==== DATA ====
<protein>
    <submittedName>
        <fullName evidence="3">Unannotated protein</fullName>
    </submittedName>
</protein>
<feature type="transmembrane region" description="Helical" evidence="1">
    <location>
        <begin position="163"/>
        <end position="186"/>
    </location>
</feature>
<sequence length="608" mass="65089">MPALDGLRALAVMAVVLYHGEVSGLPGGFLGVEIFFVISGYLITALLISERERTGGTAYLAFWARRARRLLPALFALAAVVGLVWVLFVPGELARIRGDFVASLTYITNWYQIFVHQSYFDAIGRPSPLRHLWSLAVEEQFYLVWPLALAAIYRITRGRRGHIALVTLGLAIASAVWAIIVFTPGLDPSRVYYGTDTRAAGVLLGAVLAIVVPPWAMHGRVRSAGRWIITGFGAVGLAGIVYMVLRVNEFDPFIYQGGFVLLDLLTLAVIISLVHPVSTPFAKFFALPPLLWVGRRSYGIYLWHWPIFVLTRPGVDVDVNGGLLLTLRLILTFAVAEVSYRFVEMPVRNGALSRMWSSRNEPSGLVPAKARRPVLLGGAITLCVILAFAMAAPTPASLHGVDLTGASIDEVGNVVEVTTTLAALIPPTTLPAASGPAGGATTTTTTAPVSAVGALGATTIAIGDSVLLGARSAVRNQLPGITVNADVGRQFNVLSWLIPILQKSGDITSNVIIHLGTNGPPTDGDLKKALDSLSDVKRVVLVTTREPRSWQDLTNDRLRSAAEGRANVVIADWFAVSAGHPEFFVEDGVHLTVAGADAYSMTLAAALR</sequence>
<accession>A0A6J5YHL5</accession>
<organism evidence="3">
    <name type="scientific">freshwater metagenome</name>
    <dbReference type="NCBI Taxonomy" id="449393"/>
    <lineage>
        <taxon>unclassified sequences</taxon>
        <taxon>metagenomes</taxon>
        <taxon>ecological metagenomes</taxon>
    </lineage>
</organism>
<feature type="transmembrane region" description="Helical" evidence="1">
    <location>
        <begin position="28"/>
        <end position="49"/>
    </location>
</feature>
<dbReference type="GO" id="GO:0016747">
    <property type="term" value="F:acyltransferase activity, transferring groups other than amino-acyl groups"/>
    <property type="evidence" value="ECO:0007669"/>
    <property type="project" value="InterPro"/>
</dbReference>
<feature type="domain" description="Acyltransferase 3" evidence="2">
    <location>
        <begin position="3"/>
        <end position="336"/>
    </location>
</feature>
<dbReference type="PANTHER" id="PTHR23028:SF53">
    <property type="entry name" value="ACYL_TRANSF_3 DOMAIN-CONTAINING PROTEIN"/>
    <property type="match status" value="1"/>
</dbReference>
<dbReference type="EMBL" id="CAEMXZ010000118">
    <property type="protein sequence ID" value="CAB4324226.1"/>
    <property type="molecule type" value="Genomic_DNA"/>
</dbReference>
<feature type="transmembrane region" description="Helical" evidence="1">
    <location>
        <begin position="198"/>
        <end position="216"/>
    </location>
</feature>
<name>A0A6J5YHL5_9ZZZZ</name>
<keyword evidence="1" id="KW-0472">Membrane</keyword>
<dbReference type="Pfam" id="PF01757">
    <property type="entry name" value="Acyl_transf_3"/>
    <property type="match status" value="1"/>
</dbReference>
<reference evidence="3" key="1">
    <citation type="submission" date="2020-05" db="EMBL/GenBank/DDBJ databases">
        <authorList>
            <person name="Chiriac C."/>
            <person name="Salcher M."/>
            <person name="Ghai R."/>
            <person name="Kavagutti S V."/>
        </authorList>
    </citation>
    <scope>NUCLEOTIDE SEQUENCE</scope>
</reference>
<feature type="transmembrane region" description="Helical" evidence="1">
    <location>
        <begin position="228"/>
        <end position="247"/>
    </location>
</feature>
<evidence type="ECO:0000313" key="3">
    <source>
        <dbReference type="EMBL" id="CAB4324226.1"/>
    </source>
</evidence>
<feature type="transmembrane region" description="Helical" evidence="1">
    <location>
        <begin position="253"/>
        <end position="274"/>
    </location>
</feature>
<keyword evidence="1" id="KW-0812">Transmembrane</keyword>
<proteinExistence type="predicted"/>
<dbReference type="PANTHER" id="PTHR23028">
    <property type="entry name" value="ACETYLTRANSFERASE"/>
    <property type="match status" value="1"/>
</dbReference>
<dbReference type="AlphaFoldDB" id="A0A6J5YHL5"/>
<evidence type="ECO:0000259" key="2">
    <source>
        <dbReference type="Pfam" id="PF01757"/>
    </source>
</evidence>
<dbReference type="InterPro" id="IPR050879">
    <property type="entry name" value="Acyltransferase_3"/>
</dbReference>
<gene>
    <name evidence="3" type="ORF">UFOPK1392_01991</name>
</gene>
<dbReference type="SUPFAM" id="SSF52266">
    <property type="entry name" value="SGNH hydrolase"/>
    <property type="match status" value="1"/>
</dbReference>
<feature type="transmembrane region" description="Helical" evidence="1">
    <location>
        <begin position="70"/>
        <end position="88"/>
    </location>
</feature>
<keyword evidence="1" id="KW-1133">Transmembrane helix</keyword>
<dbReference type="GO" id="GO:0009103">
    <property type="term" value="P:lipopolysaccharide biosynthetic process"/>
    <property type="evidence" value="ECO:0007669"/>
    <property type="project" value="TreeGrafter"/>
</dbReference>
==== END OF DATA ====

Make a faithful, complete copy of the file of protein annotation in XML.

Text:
<protein>
    <submittedName>
        <fullName evidence="3">Unannotated protein</fullName>
    </submittedName>
</protein>
<feature type="transmembrane region" description="Helical" evidence="1">
    <location>
        <begin position="163"/>
        <end position="186"/>
    </location>
</feature>
<sequence length="608" mass="65089">MPALDGLRALAVMAVVLYHGEVSGLPGGFLGVEIFFVISGYLITALLISERERTGGTAYLAFWARRARRLLPALFALAAVVGLVWVLFVPGELARIRGDFVASLTYITNWYQIFVHQSYFDAIGRPSPLRHLWSLAVEEQFYLVWPLALAAIYRITRGRRGHIALVTLGLAIASAVWAIIVFTPGLDPSRVYYGTDTRAAGVLLGAVLAIVVPPWAMHGRVRSAGRWIITGFGAVGLAGIVYMVLRVNEFDPFIYQGGFVLLDLLTLAVIISLVHPVSTPFAKFFALPPLLWVGRRSYGIYLWHWPIFVLTRPGVDVDVNGGLLLTLRLILTFAVAEVSYRFVEMPVRNGALSRMWSSRNEPSGLVPAKARRPVLLGGAITLCVILAFAMAAPTPASLHGVDLTGASIDEVGNVVEVTTTLAALIPPTTLPAASGPAGGATTTTTTAPVSAVGALGATTIAIGDSVLLGARSAVRNQLPGITVNADVGRQFNVLSWLIPILQKSGDITSNVIIHLGTNGPPTDGDLKKALDSLSDVKRVVLVTTREPRSWQDLTNDRLRSAAEGRANVVIADWFAVSAGHPEFFVEDGVHLTVAGADAYSMTLAAALR</sequence>
<accession>A0A6J5YHL5</accession>
<organism evidence="3">
    <name type="scientific">freshwater metagenome</name>
    <dbReference type="NCBI Taxonomy" id="449393"/>
    <lineage>
        <taxon>unclassified sequences</taxon>
        <taxon>metagenomes</taxon>
        <taxon>ecological metagenomes</taxon>
    </lineage>
</organism>
<feature type="transmembrane region" description="Helical" evidence="1">
    <location>
        <begin position="28"/>
        <end position="49"/>
    </location>
</feature>
<dbReference type="GO" id="GO:0016747">
    <property type="term" value="F:acyltransferase activity, transferring groups other than amino-acyl groups"/>
    <property type="evidence" value="ECO:0007669"/>
    <property type="project" value="InterPro"/>
</dbReference>
<feature type="domain" description="Acyltransferase 3" evidence="2">
    <location>
        <begin position="3"/>
        <end position="336"/>
    </location>
</feature>
<dbReference type="PANTHER" id="PTHR23028:SF53">
    <property type="entry name" value="ACYL_TRANSF_3 DOMAIN-CONTAINING PROTEIN"/>
    <property type="match status" value="1"/>
</dbReference>
<dbReference type="EMBL" id="CAEMXZ010000118">
    <property type="protein sequence ID" value="CAB4324226.1"/>
    <property type="molecule type" value="Genomic_DNA"/>
</dbReference>
<feature type="transmembrane region" description="Helical" evidence="1">
    <location>
        <begin position="198"/>
        <end position="216"/>
    </location>
</feature>
<name>A0A6J5YHL5_9ZZZZ</name>
<keyword evidence="1" id="KW-0472">Membrane</keyword>
<dbReference type="Pfam" id="PF01757">
    <property type="entry name" value="Acyl_transf_3"/>
    <property type="match status" value="1"/>
</dbReference>
<reference evidence="3" key="1">
    <citation type="submission" date="2020-05" db="EMBL/GenBank/DDBJ databases">
        <authorList>
            <person name="Chiriac C."/>
            <person name="Salcher M."/>
            <person name="Ghai R."/>
            <person name="Kavagutti S V."/>
        </authorList>
    </citation>
    <scope>NUCLEOTIDE SEQUENCE</scope>
</reference>
<feature type="transmembrane region" description="Helical" evidence="1">
    <location>
        <begin position="228"/>
        <end position="247"/>
    </location>
</feature>
<evidence type="ECO:0000313" key="3">
    <source>
        <dbReference type="EMBL" id="CAB4324226.1"/>
    </source>
</evidence>
<feature type="transmembrane region" description="Helical" evidence="1">
    <location>
        <begin position="253"/>
        <end position="274"/>
    </location>
</feature>
<keyword evidence="1" id="KW-0812">Transmembrane</keyword>
<proteinExistence type="predicted"/>
<dbReference type="PANTHER" id="PTHR23028">
    <property type="entry name" value="ACETYLTRANSFERASE"/>
    <property type="match status" value="1"/>
</dbReference>
<dbReference type="AlphaFoldDB" id="A0A6J5YHL5"/>
<evidence type="ECO:0000259" key="2">
    <source>
        <dbReference type="Pfam" id="PF01757"/>
    </source>
</evidence>
<dbReference type="InterPro" id="IPR050879">
    <property type="entry name" value="Acyltransferase_3"/>
</dbReference>
<gene>
    <name evidence="3" type="ORF">UFOPK1392_01991</name>
</gene>
<dbReference type="SUPFAM" id="SSF52266">
    <property type="entry name" value="SGNH hydrolase"/>
    <property type="match status" value="1"/>
</dbReference>
<feature type="transmembrane region" description="Helical" evidence="1">
    <location>
        <begin position="70"/>
        <end position="88"/>
    </location>
</feature>
<keyword evidence="1" id="KW-1133">Transmembrane helix</keyword>
<dbReference type="GO" id="GO:0009103">
    <property type="term" value="P:lipopolysaccharide biosynthetic process"/>
    <property type="evidence" value="ECO:0007669"/>
    <property type="project" value="TreeGrafter"/>
</dbReference>